The entire ship felt new, was new she’d been told in fact. That was perhaps why they’d been able to figure something out so much faster than her people who had to make do with older, less sensitive equipment.

Her escort through the ship had been a rather energetic young man at first, chatty but quick on the uptake that she wasn’t and so he’d slipped to just showing her to a science lab where the ship’s science officer was. The entire staff present looked young and new to her, save for the Tellarite, but they all looked wisened and grumpy to her from any age. “Lieutenant Camargo,” she addressed the dark-haired woman who came to shake her hand in that human tradition. “Commander Frent, Daloon Garrison.”

“Pleasure to meet you Commander,” the young woman said, then led her over to a piece of scientific equipment whose purpose was unknown to her just from looking at it. Held in a suspension field however for all to see was a piece of charred wood splinter the length of her forearm and just as wide. “We’re continuing to refine our analysis,” Camargo continued as she brought up some data, “but we’re confident enough in our first-order analysis.”

“And what have you found?” she asked. What was it with scientists always needing to be prompted to continue giving the answer?

“The explosives are Romulan in manufacture, that much was obvious within minutes, but certain trace chemical signatures make us believe that they are of Star Empire manufacture over those of the Republic or Free State.” Camargo then brought up a display of the explosive used, its chemical nature and structure. All of it immediately over Frent’s head. She wasn’t a scientist, but a garrison commander. She’d not even be investigating this at all, letting Public Order do it, if not for Kavos’ gesturing in the aftermath. “My people are confident enough that these explosives likely originated from Rator itself thanks to trace elements within the explosives.”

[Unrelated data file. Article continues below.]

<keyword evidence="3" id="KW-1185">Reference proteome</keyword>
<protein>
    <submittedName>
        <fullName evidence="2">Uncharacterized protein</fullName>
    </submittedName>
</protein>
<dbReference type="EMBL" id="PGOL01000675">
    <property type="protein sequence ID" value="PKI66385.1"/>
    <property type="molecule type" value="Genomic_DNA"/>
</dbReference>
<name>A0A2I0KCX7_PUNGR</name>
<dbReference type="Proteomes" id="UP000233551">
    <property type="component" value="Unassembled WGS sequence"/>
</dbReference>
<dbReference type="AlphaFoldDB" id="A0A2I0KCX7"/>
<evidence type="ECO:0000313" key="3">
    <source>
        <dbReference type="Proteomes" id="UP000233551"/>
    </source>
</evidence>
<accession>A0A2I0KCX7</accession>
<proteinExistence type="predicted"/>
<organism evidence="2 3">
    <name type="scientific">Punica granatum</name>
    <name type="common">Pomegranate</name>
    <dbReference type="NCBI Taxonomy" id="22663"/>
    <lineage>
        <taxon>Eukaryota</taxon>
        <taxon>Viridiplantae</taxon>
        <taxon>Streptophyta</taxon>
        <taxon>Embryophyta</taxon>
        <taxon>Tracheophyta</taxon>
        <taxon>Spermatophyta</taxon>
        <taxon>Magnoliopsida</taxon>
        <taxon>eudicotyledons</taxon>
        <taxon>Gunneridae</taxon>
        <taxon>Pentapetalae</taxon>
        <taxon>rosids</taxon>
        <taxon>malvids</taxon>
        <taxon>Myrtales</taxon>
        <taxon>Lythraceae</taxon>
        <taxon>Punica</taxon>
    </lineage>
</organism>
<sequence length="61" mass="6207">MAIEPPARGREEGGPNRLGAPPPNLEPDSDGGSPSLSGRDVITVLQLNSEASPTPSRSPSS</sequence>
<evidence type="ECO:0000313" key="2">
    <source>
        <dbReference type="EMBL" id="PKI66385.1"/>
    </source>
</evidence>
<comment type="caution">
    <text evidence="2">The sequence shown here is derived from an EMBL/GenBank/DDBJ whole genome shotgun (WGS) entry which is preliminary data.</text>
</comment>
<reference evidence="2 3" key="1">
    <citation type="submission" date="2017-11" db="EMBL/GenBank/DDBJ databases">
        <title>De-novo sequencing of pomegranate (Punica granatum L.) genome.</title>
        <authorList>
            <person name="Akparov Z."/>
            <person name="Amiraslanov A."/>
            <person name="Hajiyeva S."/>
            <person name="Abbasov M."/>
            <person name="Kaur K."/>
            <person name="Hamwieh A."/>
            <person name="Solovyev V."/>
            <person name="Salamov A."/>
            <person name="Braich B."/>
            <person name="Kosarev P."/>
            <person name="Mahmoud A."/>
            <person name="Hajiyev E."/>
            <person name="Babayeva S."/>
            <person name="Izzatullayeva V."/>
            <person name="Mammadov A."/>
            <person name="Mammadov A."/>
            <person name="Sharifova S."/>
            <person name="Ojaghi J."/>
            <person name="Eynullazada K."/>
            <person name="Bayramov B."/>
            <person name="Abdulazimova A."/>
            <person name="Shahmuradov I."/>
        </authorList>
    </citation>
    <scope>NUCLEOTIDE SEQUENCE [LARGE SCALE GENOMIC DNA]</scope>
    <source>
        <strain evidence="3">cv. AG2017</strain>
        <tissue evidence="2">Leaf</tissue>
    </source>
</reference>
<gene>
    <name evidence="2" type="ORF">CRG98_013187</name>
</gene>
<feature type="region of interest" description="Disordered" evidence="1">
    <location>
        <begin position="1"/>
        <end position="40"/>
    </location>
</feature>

“So Rator is providing explosives to someone on Daloon who is using them to blow up key faction leaders,” she mulled out loud. “Why though?”

“My opinion,” Camargo said, then waited for Frent to signal to continue. “Blowing up a key leader, killing them even, could have possibly led to the targeted faction taking a regrettable course of action.”

“Rioting you mean, feeling like they’re being targeted.”

“Or withdrawing from the debates to minimise their contribution,” Camargo added. “Didn’t the democratic leaders do just that as well?”

“Kavos,” she muttered.

“Commander?” Camargo asked.

“Marik Kavos. He stands to remove one of the largest counters to his ideology, thereby pitting the old guard versus his idiotic militarist nationalism.” She looked over the data once more. “Can you send all of this to me immediately? I need to consult with my people and present this to the democratic leaders as well, to let them know who most likely went after their deceased leader.”

“Oh, you haven’t heard?” Camargo asked with a slight tilt of her head. “Both victims are alive.”

She stood there shocked for just a moment, staring at this young woman. She hadn’t heard, or if she had she hadn’t absorbed it properly. But here she was out of her comfort zone, so that likely helped. “Show me.”

“Up to the doctors really ma’am,” Camargo said as she started to lead her to the door, the security escort falling in behind, “but I’ll take you to them right now.”


  • So much going on here, Ra seemed to have been focused on something within the platforms, and realizing that they were stolen and reconfigured to fit the Romulans was a bit surprising. Though it wouldn't have surprised me that they did so, in the end, it would help them get repaired much quicker. Now, the bomb was a good turn of events having it come from Rator which means that someone from within was supplying someone with weapons. Frent immediately suspects Marik Kavos to be the more logical one to have done this to turn on their 'thought' to be deceased leader. I can't wait to see what happens next.

    July 3, 2022